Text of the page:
A $5 version is just going to accelerate this ecosystem... looking forward to it.

StavrosK 7 days ago 1 reply      
The 80s are widely considered as the golden age of hacking, but what the hell? I just bought ten microcontrollers that can run Lua/Python/C for $20, there are full-blown computers for $5, and all the supporting ecosystem (sensors, components, etc) is cheaper than most toys.

I am very optimistic about the future, given that people (and children) these days have trivially cheap access to powerful programmable and easily connectable computers, and hopefully they'll start to demand more and more that all their other devices are equally hackable. If most people have a microcontroller at home that they made themselves that controls the coffee maker, they will want to be able to connect other stuff around the house up, and that can only be done with open protocols.

The next few years are going to be very interesting on the maker scene.

cconcepts 7 days ago 5 replies      
Amazing. If only I'd get my act together and do all the amazing stuff I planned when I bought my first pi - then I could justify buying this
rockmeamedee 7 days ago 12 replies      
This is great, but for people who want to "get started in computing", don't they also need a display, a mouse and a keyboard?

LCD screens are like, $100, a mouse is $10-$20 new and low-end keyboards are $10-$30.At that combined price, why does it matter if the computer is $25 or $5?

And if one is going to outlay the 150 bucks in peripherals, they might as well spend a bit more than $5 on the computer to get a significantly better computing experience.

Is there anything else going on here? Do they have a different approach that I'm not getting? It feels like, yeah, Moore's law is great and computers are cheap, but once RPi got to around or <$50 (which it did with the first version anyway), the computer was already cheaper than everything you needed to plug in to it.

foxpc 7 days ago 1 reply      
Ah well. I recently (a week ago) started a new project with the Arduino and then they release this beast. It's basically cheaper than an Arduino (except that there's no storage in the Pi) AND faster than the Arduino.

Sure, it won't have the same IO capabilities as there's much more layers but it will be pretty close and I don't really need great performance anyways.

I guess, I'll have to switch to the Pi, it's not even a fair race at this point.

(luckily for me, I was mostly writing the SaaS that would work with the Arduino and only spent about a full day's work doing C/C++ coding so far)

trymas 7 days ago 4 replies      
Next awesome step would be RPi with integrated wifi/bluetooth, and it would become ultimate IoT/embedded development platform.

Such step would increase price, I know, but AFAIK, most people are almost always buying either wifi or bluetooth dongles anyway.

All in all, RPi ables to deliver exciting, rather (for me) unexpected and most importantly great and user-friendly products.

Yaggo 7 days ago 2 replies      
Too bad they didn't include camera module connector (CSI). Low-latency hardware-encoded h264 stream from camera is one of the most cool features in RPi platform. The Zero would be great e.g. for FPV fying folks, if it supported camera module. (USB cameras aren't answer here, as they typically don't have low-latency hw-encoding.)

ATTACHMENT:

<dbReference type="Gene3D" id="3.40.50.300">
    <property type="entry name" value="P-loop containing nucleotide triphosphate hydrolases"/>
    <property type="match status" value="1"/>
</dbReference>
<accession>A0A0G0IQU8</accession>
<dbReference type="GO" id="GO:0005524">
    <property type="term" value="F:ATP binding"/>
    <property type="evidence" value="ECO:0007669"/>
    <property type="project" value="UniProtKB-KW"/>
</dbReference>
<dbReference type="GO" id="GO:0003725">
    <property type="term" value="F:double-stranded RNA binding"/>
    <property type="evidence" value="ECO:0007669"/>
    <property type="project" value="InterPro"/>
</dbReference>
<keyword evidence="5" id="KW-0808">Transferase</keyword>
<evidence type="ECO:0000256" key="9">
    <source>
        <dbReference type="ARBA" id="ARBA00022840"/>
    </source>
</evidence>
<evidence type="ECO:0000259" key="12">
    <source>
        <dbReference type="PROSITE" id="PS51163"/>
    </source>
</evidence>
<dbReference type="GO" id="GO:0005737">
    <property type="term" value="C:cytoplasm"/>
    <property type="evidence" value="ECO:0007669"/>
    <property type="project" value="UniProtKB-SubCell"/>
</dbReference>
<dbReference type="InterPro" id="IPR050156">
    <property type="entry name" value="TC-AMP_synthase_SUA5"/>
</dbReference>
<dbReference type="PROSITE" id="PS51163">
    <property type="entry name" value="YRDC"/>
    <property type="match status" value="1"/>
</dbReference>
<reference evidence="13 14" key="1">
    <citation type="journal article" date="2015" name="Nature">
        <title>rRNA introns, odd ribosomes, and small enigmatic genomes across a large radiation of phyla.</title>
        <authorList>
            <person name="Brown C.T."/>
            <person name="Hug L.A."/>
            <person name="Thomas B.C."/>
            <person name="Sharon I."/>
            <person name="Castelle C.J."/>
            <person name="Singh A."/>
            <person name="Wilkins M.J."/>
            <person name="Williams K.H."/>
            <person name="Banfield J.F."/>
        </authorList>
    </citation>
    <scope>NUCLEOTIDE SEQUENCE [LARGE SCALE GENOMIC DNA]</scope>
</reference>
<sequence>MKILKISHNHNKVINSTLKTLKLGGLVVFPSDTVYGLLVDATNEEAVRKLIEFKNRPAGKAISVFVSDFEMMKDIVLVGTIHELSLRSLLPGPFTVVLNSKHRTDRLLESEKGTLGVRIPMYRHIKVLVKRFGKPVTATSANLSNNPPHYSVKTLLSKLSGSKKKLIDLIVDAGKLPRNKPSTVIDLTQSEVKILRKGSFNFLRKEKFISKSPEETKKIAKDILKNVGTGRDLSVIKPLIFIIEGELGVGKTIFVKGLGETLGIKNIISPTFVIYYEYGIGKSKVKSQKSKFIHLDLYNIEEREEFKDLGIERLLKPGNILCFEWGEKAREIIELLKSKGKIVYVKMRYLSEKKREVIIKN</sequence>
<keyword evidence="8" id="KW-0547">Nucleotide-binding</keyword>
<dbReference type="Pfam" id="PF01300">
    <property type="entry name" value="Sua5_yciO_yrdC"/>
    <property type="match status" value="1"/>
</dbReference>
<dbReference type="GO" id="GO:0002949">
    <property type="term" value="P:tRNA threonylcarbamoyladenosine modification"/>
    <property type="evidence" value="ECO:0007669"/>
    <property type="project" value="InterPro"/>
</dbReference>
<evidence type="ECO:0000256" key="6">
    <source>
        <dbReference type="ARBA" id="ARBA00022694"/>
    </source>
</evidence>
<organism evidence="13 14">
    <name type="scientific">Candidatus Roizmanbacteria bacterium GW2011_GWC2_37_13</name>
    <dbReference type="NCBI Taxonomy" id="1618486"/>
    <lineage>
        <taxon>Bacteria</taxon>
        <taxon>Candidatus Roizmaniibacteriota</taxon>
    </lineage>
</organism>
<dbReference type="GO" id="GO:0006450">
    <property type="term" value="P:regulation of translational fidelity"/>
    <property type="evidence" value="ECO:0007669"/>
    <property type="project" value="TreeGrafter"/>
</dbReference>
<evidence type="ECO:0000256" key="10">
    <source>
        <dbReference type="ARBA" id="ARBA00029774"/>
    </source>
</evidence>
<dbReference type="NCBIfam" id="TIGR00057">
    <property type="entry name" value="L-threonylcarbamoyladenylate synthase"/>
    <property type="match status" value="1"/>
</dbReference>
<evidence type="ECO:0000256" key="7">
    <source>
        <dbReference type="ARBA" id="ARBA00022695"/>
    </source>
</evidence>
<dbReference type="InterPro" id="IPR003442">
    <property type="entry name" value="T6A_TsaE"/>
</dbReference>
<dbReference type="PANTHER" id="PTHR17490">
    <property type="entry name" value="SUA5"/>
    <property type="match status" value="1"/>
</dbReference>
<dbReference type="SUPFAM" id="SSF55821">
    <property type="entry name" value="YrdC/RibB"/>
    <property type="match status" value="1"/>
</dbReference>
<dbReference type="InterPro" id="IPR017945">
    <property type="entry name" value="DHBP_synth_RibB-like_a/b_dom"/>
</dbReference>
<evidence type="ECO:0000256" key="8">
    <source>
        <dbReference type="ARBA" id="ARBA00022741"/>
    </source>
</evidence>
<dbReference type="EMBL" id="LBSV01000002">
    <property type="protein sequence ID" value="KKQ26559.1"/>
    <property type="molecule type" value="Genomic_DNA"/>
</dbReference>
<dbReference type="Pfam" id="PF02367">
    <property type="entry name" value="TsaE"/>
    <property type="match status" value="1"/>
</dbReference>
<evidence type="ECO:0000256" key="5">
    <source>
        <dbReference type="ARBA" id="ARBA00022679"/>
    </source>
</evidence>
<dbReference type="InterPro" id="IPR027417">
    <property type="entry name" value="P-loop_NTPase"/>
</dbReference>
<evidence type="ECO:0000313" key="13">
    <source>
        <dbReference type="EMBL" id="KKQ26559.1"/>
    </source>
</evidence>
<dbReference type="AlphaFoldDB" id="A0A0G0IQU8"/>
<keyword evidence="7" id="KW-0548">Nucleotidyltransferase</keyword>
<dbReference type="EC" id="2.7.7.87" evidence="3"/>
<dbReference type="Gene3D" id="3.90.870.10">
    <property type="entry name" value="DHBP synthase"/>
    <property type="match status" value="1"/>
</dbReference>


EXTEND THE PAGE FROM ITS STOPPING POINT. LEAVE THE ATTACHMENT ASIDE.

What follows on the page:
robzyb 7 days ago 1 reply      
I just... I don't... I'm a bit lost for words.

The sheer amount of "stuff" you get for $5 (albeit USD) is staggering.

I am designing some simple electronics gadgets for Burning Man, and the electronics (low-end MSP430 based) for that is costing me a significant portion of $5 yet its significantly less powerful.

I know, I know, volume is a key issue, but honestly, that doesn't make it any less impressive to me.

buserror 7 days ago 3 replies      
Broadcom must be delighted to have managed to find a use for their obsolete part from 2007 or so. Some accountant, somewhere, is happy :-)

Probably a neat little board too, but unlikely to be $5. It's at 11.88 [0] ex VAT ex shipping at farnell UK (and can't be ordered anyway) -- that's more like nearly $20 these days.

[0]: http://uk.farnell.com/raspberry-pi/raspberrypi-zero/sbc-zero...

schappim 7 days ago 2 replies      
The Specs:

- A Broadcom BCM2835 application processor

- 1GHz ARM11 core (40% faster than Raspberry Pi 1)


- A micro-SD card slot

- A mini-HDMI socket for 1080p60 video output

- Micro-USB sockets for data and power

- An unpopulated 40-pin GPIO header

- Identical pinout to Model A+/B+/2B

- An unpopulated composite video header

- Our smallest ever form factor, at 65mm x 30mm x 5mm

Source: http://raspberry.piaustralia.com.au/products/raspberry-pi-ze...

mschuster91 7 days ago 1 reply      
I'd like an updated Compute Module. Given how small the Pi Zero is, it should be doable to fit it inside the layout and with the connectors of a MiniPCIe board (though, of course not with the pinout).

Also, the compute module has support for USB Slave mode but there is no documentation for this - I'd like to see some expansion in this area as well.

Or choosing of a CPU with a MII interface to allow real GBit or, heck, fiber/powerline/wifi adapters...

jws 7 days ago 0 replies      
- 1ghz arm11 (40% faster than original pi)

- 512MB ram


- Micro-usb

- Micro-SD

- 40 pin GPIO


jwr 7 days ago 4 replies      
I learned to take these pricing claims with a large grain of salt. $5 sounds great and makes for great news. But then I head over to Farnell/element14 and learn that a) this is unobtainium, because the first shipment is expected on Dec 21, and b) it will cost me $17 + VAT + shipping.

The title should say "the computer that might be available to some people at $5 at some time in the future".

aorth 7 days ago 2 replies      
Fantastic development, but I can't help but think about the years of pain we're going to be in security wise when people inevitably start using these for all sorts of "Internet of Things" purposes. Software stacks on these type of devices inevitably have lackluster cipher suites, sub-par protocol support, unpatched kernel/userland, etceven if they run all the latest things out right now, they WILL get out of date and WILL NOT receive patches!